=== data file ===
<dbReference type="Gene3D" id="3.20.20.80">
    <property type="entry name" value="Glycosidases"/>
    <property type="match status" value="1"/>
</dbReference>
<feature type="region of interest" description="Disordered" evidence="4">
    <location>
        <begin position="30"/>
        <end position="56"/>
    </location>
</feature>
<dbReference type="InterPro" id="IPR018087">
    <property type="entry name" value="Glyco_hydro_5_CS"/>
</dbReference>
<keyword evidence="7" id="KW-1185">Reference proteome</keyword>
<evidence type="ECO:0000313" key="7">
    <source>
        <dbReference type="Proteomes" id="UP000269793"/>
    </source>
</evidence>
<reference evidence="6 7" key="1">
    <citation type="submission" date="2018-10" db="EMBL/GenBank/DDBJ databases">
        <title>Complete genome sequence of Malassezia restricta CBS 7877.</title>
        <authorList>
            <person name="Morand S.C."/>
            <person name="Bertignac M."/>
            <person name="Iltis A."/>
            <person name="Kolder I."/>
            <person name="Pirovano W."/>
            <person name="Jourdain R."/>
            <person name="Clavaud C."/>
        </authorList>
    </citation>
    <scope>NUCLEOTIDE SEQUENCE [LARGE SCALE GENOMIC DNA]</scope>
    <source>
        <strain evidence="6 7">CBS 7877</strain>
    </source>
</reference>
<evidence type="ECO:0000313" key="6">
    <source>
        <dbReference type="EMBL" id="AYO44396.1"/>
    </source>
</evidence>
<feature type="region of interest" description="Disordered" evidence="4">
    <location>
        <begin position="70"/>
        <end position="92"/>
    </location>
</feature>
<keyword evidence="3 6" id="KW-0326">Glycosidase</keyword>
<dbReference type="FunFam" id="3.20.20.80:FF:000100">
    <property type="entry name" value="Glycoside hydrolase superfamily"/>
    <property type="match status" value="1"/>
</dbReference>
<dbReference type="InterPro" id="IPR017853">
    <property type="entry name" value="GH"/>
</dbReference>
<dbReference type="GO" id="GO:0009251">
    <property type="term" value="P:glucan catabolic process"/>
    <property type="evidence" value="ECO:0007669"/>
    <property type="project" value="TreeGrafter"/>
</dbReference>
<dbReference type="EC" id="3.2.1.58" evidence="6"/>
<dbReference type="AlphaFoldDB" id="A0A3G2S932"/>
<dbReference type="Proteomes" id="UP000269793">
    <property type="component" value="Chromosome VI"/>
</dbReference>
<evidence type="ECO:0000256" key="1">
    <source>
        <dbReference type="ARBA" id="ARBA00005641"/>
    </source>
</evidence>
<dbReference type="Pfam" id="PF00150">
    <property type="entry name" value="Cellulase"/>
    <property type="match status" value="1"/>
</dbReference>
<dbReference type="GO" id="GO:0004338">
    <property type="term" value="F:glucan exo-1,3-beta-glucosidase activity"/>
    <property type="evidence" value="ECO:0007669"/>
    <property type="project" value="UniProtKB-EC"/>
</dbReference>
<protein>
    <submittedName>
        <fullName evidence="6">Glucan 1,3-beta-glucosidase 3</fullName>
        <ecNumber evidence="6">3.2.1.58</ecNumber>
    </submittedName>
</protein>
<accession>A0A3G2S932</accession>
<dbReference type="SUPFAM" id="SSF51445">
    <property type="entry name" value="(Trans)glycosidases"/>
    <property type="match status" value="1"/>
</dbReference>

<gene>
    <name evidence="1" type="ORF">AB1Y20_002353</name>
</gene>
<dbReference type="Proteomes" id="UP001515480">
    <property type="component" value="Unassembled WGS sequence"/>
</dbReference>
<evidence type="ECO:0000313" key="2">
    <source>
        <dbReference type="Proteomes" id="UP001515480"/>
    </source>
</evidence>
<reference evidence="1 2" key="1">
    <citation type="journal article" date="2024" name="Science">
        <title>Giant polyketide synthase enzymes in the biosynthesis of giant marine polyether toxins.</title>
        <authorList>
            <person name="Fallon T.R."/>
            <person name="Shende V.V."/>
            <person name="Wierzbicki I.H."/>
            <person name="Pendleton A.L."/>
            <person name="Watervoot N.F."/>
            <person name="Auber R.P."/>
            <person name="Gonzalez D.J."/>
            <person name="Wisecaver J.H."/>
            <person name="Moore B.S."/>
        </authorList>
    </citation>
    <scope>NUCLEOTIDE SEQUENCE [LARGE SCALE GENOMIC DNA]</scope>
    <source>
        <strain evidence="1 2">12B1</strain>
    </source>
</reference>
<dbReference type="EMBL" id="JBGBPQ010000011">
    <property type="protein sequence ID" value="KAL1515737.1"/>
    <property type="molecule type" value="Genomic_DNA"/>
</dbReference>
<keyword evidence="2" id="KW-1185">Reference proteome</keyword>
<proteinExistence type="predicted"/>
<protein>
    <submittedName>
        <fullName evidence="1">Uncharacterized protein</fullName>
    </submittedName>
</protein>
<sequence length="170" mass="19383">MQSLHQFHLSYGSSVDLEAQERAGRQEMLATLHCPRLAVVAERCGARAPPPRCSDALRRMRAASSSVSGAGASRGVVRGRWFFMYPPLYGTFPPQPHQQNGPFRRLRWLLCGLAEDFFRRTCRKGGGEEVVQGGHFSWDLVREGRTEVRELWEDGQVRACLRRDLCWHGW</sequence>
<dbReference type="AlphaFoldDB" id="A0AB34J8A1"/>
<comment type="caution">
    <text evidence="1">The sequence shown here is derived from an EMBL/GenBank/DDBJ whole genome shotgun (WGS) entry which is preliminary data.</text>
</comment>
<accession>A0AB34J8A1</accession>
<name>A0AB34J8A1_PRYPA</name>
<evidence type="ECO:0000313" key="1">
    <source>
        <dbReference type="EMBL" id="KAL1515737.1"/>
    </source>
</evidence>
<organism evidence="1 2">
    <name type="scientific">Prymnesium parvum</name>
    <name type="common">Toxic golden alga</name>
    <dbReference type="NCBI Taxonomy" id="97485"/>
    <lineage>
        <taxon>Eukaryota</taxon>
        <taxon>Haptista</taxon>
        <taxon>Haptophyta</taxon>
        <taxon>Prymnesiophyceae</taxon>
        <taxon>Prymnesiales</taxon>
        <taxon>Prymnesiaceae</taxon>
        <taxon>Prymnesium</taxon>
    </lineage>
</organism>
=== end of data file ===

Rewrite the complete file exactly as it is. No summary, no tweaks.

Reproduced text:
<dbReference type="Gene3D" id="3.20.20.80">
    <property type="entry name" value="Glycosidases"/>
    <property type="match status" value="1"/>
</dbReference>
<feature type="region of interest" description="Disordered" evidence="4">
    <location>
        <begin position="30"/>
        <end position="56"/>
    </location>
</feature>
<dbReference type="InterPro" id="IPR018087">
    <property type="entry name" value="Glyco_hydro_5_CS"/>
</dbReference>
<keyword evidence="7" id="KW-1185">Reference proteome</keyword>
<evidence type="ECO:0000313" key="7">
    <source>
        <dbReference type="Proteomes" id="UP000269793"/>
    </source>
</evidence>
<reference evidence="6 7" key="1">
    <citation type="submission" date="2018-10" db="EMBL/GenBank/DDBJ databases">
        <title>Complete genome sequence of Malassezia restricta CBS 7877.</title>
        <authorList>
            <person name="Morand S.C."/>
            <person name="Bertignac M."/>
            <person name="Iltis A."/>
            <person name="Kolder I."/>
            <person name="Pirovano W."/>
            <person name="Jourdain R."/>
            <person name="Clavaud C."/>
        </authorList>
    </citation>
    <scope>NUCLEOTIDE SEQUENCE [LARGE SCALE GENOMIC DNA]</scope>
    <source>
        <strain evidence="6 7">CBS 7877</strain>
    </source>
</reference>
<evidence type="ECO:0000313" key="6">
    <source>
        <dbReference type="EMBL" id="AYO44396.1"/>
    </source>
</evidence>
<feature type="region of interest" description="Disordered" evidence="4">
    <location>
        <begin position="70"/>
        <end position="92"/>
    </location>
</feature>
<keyword evidence="3 6" id="KW-0326">Glycosidase</keyword>
<dbReference type="FunFam" id="3.20.20.80:FF:000100">
    <property type="entry name" value="Glycoside hydrolase superfamily"/>
    <property type="match status" value="1"/>
</dbReference>
<dbReference type="InterPro" id="IPR017853">
    <property type="entry name" value="GH"/>
</dbReference>
<dbReference type="GO" id="GO:0009251">
    <property type="term" value="P:glucan catabolic process"/>
    <property type="evidence" value="ECO:0007669"/>
    <property type="project" value="TreeGrafter"/>
</dbReference>
<dbReference type="EC" id="3.2.1.58" evidence="6"/>
<dbReference type="AlphaFoldDB" id="A0A3G2S932"/>
<dbReference type="Proteomes" id="UP000269793">
    <property type="component" value="Chromosome VI"/>
</dbReference>
<evidence type="ECO:0000256" key="1">
    <source>
        <dbReference type="ARBA" id="ARBA00005641"/>
    </source>
</evidence>
<dbReference type="Pfam" id="PF00150">
    <property type="entry name" value="Cellulase"/>
    <property type="match status" value="1"/>
</dbReference>
<dbReference type="GO" id="GO:0004338">
    <property type="term" value="F:glucan exo-1,3-beta-glucosidase activity"/>
    <property type="evidence" value="ECO:0007669"/>
    <property type="project" value="UniProtKB-EC"/>
</dbReference>
<protein>
    <submittedName>
        <fullName evidence="6">Glucan 1,3-beta-glucosidase 3</fullName>
        <ecNumber evidence="6">3.2.1.58</ecNumber>
    </submittedName>
</protein>
<accession>A0A3G2S932</accession>
<dbReference type="SUPFAM" id="SSF51445">
    <property type="entry name" value="(Trans)glycosidases"/>
    <property type="match status" value="1"/>
</dbReference>

<gene>
    <name evidence="1" type="ORF">AB1Y20_002353</name>
</gene>
<dbReference type="Proteomes" id="UP001515480">
    <property type="component" value="Unassembled WGS sequence"/>
</dbReference>
<evidence type="ECO:0000313" key="2">
    <source>
        <dbReference type="Proteomes" id="UP001515480"/>
    </source>
</evidence>
<reference evidence="1 2" key="1">
    <citation type="journal article" date="2024" name="Science">
        <title>Giant polyketide synthase enzymes in the biosynthesis of giant marine polyether toxins.</title>
        <authorList>
            <person name="Fallon T.R."/>
            <person name="Shende V.V."/>
            <person name="Wierzbicki I.H."/>
            <person name="Pendleton A.L."/>
            <person name="Watervoot N.F."/>
            <person name="Auber R.P."/>
            <person name="Gonzalez D.J."/>
            <person name="Wisecaver J.H."/>
            <person name="Moore B.S."/>
        </authorList>
    </citation>
    <scope>NUCLEOTIDE SEQUENCE [LARGE SCALE GENOMIC DNA]</scope>
    <source>
        <strain evidence="1 2">12B1</strain>
    </source>
</reference>
<dbReference type="EMBL" id="JBGBPQ010000011">
    <property type="protein sequence ID" value="KAL1515737.1"/>
    <property type="molecule type" value="Genomic_DNA"/>
</dbReference>
<keyword evidence="2" id="KW-1185">Reference proteome</keyword>
<proteinExistence type="predicted"/>
<protein>
    <submittedName>
        <fullName evidence="1">Uncharacterized protein</fullName>
    </submittedName>
</protein>
<sequence length="170" mass="19383">MQSLHQFHLSYGSSVDLEAQERAGRQEMLATLHCPRLAVVAERCGARAPPPRCSDALRRMRAASSSVSGAGASRGVVRGRWFFMYPPLYGTFPPQPHQQNGPFRRLRWLLCGLAEDFFRRTCRKGGGEEVVQGGHFSWDLVREGRTEVRELWEDGQVRACLRRDLCWHGW</sequence>
<dbReference type="AlphaFoldDB" id="A0AB34J8A1"/>
<comment type="caution">
    <text evidence="1">The sequence shown here is derived from an EMBL/GenBank/DDBJ whole genome shotgun (WGS) entry which is preliminary data.</text>
</comment>
<accession>A0AB34J8A1</accession>
<name>A0AB34J8A1_PRYPA</name>
<evidence type="ECO:0000313" key="1">
    <source>
        <dbReference type="EMBL" id="KAL1515737.1"/>
    </source>
</evidence>
<organism evidence="1 2">
    <name type="scientific">Prymnesium parvum</name>
    <name type="common">Toxic golden alga</name>
    <dbReference type="NCBI Taxonomy" id="97485"/>
    <lineage>
        <taxon>Eukaryota</taxon>
        <taxon>Haptista</taxon>
        <taxon>Haptophyta</taxon>
        <taxon>Prymnesiophyceae</taxon>
        <taxon>Prymnesiales</taxon>
        <taxon>Prymnesiaceae</taxon>
        <taxon>Prymnesium</taxon>
    </lineage>
</organism>